Many years ago when I was still in grad school, I spent the summer working in a truck stop near my home town of Ashtabula, Ohio, to earn money to return to Ohio State. In mid-September, about a week before I was scheduled to leave, a movie crew came through to shoot a two-part made-for-television film called The Dark Secret of Harvest Home, which was based on a horror novel by Tom Tryon. The film starred Bette Davis, Rosanna Arquette, and several television actors of the day. I watched them shoot a couple of scenes one morning after working the graveyard shift at the truck stop, and I was delighted to see Bette Davis come out of her trailer. The film, which dealt with witchcraft, was set in New England at harvest time. Apparently, Universal Television could not strike a deal to shoot in any of the New England states, so the state of Ohio stepped in to woo executives, convincing them of the Buckeye State’s suitability for the “role.” After all, there were plenty of corn fields and small rural towns to match the descriptions in the novel. What they did not tell Universal was that corn is planted and harvested earlier in Ohio than it is in New England. By mid-September, when the company arrived for its month-long shoot, the sweet-corn season was all but over. Within a couple of weeks, corn stalks began to wither and turn brown. Because fields of ripening corn were a central motif in the film, director Leo Penn (Sean Penn’s father) knew that he was under the gun to get exteriors completed. Production delays caused by teamster troubles in Cleveland made the film go over schedule. Faced with withering brown corn stalks, the production designers spray-painted the corn green. One of the producers actually seemed surprised when he noted in an article published shortly after the film’s production that Ohio was nothing like New England.
My new home state of Florida has long been a popular area for film production. Filmmakers have capitalized on Florida’s ability to stand in for a range of settings around the world. From the forests in the panhandle to the grasslands of mid-Florida to the tropical paradise of the Keys, the Sunshine State offers a diversity of landscape. The horror film Jeepers Creepers, which features a scarecrow-like monster known as the Creeper, is set in the Midwest or heartland because of the region’s association with corn and harvest rituals. But, Jeepers Creepers was actually shot in Marion County, Florida. When the idea to shoot in Florida was proposed to director Victor Salva, he was not enthusiastic because his vision of the state was all about palm trees and white sandy beaches. Viewing location photos of the fields and meadows of central Florida convinced Salva that it was the right place to shoot.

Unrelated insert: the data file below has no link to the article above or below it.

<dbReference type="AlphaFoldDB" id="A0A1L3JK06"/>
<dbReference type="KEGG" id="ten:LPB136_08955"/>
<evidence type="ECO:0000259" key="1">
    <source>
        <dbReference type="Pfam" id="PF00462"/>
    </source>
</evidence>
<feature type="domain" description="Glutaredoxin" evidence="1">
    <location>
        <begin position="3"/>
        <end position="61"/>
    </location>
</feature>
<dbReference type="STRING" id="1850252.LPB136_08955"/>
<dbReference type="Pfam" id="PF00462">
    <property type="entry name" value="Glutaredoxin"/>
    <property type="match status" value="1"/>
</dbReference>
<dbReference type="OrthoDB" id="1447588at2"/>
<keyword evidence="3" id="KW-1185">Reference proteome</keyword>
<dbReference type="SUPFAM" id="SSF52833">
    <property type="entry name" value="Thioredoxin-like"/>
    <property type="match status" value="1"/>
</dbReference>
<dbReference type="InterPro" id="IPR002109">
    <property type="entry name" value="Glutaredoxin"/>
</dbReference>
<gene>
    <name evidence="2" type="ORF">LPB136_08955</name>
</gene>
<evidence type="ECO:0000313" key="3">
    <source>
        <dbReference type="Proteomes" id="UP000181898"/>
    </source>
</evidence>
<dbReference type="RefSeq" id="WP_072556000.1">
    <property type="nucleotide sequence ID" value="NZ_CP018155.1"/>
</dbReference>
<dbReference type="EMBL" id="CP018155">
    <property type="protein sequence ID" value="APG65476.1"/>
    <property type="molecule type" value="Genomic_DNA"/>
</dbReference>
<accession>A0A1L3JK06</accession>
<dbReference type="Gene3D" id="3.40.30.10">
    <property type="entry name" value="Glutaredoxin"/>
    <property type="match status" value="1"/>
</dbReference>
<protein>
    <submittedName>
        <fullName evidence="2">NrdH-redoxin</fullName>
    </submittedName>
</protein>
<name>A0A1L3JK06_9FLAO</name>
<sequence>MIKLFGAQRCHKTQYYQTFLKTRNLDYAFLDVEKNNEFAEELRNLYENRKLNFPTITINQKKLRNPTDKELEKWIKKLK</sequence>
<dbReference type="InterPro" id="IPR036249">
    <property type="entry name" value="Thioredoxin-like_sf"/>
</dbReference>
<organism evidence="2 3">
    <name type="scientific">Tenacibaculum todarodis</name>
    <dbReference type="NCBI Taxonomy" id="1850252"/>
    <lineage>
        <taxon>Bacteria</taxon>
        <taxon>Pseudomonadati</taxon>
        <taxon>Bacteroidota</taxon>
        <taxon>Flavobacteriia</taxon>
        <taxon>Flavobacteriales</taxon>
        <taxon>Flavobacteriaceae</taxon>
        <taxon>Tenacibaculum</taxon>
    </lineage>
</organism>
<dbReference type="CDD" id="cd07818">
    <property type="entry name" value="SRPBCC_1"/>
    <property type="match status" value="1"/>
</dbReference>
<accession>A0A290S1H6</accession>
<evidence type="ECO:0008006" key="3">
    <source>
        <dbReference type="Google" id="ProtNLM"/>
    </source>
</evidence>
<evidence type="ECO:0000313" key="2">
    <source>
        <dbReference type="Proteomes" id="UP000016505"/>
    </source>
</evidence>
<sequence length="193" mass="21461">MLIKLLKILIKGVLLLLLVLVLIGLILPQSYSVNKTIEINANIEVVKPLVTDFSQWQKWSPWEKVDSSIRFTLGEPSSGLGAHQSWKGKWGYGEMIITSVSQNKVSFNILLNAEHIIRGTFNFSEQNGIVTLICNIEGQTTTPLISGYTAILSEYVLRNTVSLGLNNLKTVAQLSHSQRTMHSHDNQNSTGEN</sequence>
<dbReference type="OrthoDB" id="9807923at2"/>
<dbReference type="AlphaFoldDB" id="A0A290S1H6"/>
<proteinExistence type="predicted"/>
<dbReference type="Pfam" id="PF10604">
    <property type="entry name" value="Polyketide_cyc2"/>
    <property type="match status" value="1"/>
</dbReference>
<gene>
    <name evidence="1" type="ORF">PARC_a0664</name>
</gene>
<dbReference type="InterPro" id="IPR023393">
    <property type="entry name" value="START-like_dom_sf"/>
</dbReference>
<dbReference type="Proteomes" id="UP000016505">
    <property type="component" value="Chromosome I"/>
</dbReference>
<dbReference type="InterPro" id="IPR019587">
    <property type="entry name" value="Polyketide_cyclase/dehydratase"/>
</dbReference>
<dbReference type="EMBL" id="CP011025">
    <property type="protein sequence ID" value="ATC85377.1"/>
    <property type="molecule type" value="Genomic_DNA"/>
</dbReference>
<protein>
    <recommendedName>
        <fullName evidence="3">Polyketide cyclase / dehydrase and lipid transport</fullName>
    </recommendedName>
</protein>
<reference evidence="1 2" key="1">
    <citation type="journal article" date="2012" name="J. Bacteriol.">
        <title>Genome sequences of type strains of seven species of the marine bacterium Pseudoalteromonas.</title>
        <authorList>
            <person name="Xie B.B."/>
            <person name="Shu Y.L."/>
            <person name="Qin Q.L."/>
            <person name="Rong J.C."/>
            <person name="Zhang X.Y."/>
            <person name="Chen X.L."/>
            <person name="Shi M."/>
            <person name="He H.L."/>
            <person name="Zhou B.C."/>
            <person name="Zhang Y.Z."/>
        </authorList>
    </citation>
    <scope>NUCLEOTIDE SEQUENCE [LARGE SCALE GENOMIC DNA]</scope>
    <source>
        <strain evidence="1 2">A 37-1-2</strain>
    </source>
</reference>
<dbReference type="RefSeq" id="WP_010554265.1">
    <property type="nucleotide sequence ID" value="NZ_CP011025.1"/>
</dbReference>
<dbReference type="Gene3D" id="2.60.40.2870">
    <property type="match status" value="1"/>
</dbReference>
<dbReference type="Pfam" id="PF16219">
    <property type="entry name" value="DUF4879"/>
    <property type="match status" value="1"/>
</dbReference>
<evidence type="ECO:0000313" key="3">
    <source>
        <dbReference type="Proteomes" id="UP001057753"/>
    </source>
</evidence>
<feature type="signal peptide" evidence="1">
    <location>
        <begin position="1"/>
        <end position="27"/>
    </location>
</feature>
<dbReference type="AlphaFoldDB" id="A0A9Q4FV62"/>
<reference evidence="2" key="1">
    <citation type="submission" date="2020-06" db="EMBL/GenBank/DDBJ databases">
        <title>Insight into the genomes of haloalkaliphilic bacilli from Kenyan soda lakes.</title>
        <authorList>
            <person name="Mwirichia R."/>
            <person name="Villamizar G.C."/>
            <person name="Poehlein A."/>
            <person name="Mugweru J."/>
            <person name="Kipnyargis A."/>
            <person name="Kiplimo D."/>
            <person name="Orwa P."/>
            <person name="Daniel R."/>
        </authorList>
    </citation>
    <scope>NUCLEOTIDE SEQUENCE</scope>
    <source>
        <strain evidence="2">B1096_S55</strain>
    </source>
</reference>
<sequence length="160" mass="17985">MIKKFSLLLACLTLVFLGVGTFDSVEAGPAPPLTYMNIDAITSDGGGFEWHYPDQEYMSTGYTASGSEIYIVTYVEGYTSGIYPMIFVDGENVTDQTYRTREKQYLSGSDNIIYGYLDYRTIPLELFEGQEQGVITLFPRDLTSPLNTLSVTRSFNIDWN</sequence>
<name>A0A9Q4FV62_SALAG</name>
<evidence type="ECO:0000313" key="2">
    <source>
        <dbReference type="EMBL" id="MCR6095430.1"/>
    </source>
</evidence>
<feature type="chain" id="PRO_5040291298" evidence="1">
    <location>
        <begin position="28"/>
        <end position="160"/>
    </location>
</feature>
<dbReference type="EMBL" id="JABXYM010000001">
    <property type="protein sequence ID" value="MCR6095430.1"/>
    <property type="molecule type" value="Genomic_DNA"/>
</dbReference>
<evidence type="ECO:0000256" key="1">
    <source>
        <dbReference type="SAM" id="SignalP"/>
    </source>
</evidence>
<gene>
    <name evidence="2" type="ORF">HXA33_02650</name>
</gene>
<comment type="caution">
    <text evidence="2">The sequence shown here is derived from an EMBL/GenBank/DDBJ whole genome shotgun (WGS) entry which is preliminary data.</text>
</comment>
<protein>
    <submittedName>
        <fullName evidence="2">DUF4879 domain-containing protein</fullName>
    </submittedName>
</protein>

Florida has conveniently stood in for exotic tropical locales around the globe. From World War II dramas set in the South Pacific, including Air Force and PT 109, to adventure tales set in Africa and the Philippines, like Tarzan Finds a Son and Crosswinds, the Sunshine State provides a suitable, less expensive tropical locale for filmmakers. While it makes perfect sense for Florida to stand in for any tropical paradise, it is far less logical to think “Florida” when filming a story about an Eastern European communist country. In the late 1960s, when Avco Embassy decided to make a film version of Woody Allen’s satire of the Cold War, Don’t Drink the Water, they wanted Jackie Gleason in the lead role. Gleason had moved his television variety series to Miami in 1964, and he was devoted to his adopted home town. At the time, few performers had the power to insist that a studio move its production across the country, but Gleason was a beloved star to a certain demographic, so Avco Embassy caved to his demands. In Don’t Drink the Water, Gleason plays New Jersey caterer Walter Hollander, who reluctantly takes his wife and kids on a European vacation. Their plane is hijacked and taken to the Eastern bloc country of Vulgaria, where the secret police mistake Walter for an American spy. The family takes refuge in the American embassy, while the ambassador works to fix the situation and the ambassador’s son makes time with Walter’s daughter. The story unfolds almost entirely indoors in a mansion-like setting, which was not very cinematic. And some of the exteriors required snowy backgrounds to simulate an uninviting Eastern European locale. Making snow in Miami in the summer would be an exercise in frustration, so a second unit was sent to Quebec for some of the exteriors. Nothing about the production benefited from being shot in Miami, but the city profited from the ten-week production.
Of course, today’s computer generated imagery makes it much easier to disguise one location to suggest another, or to completely invent a location. But, whether it’s done through millions of dollars of technology or through a bit of smoke and mirrors, there is still something wondrous about Hollywood’s ability to transform a familiar locale into a completely different time or place.